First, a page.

The Exposure Triangle sounds like the name of a complex spy novel, but in reality this is the term used for the three fundamental elements of exposure: aperture, shutter speed and ISO.
The Exposure Triangle explained
Creating a harmonious exposure using the aperture, shutter speed and ISO is a juggling act. As soon as you make a decision about one element, you'll need to compromise with another.
The trick to balancing The Exposure Triangle is to get all three elements working together so you get the results you want ,and not what the camera tells you you can have.
Because of that, it's really worth putting in the groundwork and getting to grips with the basics of shutter speed (how long the camera's sensor is exposed to the light), what an aperture is (how much light the lens lets in, which also affects depth of field) and ISO (the sensitivity level of the sensor). Once you know how to do this, there's nothing you can't do.
In addition to their role in exposure, the choice of aperture, shutter speed and ISO have a significant impact on the look and feel of your pictures.
Aperture, as we mentioned above, affects the depth of field, or how much of an image appears sharp. Shutter speed also affects image sharpness, with slower shutter speeds leading to blurred images - whether that's caused by the subject moving or the camera not being held still.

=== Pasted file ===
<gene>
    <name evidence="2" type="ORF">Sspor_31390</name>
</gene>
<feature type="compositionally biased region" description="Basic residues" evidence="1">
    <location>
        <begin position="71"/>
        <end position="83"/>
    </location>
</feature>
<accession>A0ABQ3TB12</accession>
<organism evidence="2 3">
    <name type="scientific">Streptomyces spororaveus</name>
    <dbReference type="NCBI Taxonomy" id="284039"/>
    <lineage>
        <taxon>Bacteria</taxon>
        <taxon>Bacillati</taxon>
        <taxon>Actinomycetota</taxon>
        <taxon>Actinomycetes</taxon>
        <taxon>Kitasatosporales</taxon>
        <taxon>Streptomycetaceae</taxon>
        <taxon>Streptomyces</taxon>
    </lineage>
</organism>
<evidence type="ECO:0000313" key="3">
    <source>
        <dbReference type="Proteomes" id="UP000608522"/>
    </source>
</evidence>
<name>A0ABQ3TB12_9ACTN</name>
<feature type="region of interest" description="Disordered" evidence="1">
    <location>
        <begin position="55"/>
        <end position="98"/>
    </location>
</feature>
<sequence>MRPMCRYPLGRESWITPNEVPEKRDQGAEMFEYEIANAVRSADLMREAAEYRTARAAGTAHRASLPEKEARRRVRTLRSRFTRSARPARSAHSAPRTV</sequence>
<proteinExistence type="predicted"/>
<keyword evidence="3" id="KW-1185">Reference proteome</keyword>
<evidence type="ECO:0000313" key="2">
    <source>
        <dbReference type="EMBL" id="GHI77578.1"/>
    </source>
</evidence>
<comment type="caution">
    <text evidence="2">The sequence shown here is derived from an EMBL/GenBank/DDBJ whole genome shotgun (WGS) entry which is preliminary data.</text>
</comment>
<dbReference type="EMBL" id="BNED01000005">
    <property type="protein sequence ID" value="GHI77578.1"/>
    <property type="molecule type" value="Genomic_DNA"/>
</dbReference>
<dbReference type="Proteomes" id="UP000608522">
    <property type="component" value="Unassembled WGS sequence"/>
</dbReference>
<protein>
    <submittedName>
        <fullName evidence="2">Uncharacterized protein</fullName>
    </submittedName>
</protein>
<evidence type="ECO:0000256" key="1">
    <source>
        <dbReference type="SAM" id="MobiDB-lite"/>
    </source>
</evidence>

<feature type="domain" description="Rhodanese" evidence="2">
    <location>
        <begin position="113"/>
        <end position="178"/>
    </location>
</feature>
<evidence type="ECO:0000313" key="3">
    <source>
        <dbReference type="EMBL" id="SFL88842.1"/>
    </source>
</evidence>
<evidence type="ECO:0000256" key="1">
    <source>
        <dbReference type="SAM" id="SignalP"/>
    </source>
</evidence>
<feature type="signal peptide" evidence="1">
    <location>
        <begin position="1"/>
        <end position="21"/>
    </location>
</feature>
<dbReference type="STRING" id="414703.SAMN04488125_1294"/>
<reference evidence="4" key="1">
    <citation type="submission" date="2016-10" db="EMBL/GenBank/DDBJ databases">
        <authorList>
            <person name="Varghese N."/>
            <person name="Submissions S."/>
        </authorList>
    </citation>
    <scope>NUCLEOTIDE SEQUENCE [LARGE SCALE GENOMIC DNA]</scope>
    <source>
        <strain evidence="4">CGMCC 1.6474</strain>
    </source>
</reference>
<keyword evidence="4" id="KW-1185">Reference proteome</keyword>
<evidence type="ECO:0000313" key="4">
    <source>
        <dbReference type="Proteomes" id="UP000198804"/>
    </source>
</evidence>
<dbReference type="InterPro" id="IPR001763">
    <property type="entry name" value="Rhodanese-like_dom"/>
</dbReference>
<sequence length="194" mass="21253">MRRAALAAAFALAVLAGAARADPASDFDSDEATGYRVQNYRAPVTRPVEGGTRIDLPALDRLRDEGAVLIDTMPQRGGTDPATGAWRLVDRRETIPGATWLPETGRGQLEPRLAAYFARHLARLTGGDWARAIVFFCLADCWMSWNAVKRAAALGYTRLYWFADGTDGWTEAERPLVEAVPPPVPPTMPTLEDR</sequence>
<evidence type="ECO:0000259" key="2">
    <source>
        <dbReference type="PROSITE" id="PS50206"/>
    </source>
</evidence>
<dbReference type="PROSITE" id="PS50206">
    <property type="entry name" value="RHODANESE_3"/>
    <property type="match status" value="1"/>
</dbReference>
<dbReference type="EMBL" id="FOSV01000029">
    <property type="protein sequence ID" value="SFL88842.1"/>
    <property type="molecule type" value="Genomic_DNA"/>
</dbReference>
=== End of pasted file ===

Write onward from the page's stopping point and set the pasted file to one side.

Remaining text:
The choice of ISO enables you to use the optimum combination of aperture and shutter speed when the amount of light would normally prevent you from doing so. However, increasing the ISO also reduces the quality of your images.
Use the exposure triangle to decide how to adjust the exposure: the key is that when you increase the exposure for one element (a yellow arrow), you need to reduce it for one or both of the other elements (the grey arrows) in order to maintain the same exposure.
The camera can do this for you in Program, Aperture Priority or Shutter Priority, but it's something you'll need to consider when shooting in Manual mode.
Get the hang of this relationship, and you'll gain much more control over the look and feel of every image you capture.
It's also worth remembering that at one time, shutter speed and aperture were the only exposure variables you could change from one shot to the next as the ISO was set by the type of film you were using, but the introduction of digital cameras has made it possible to change ISO on the fly rather than unloading film or switching bodies.
Photographers now have more control over exposure than ever before. Now, let's take a look at some of the common questions new photographers have about exposure...
Understanding exposure in photography
Exposure - allowing light to hit the camera sensor to record an image - is measured in what's commonly referred to as 'stops', with each stop representing either double or half the level of exposure of the adjacent stop. Increase the exposure by one stop, and the camera sensor receives twice the level of exposure. Decrease it by one stop, and the exposure level is halved.
The three camera settings that give you control over the exposure - aperture, shutter speed and ISO - can each be measured in stops. For instance, a shutter speed of 1/50 sec is one stop slower than 1/100 sec, which means the sensor is exposed for twice as long. However, the same 1/50 sec shutter speed exposes the sensor for half the time of a shutter speed of 1/25 sec.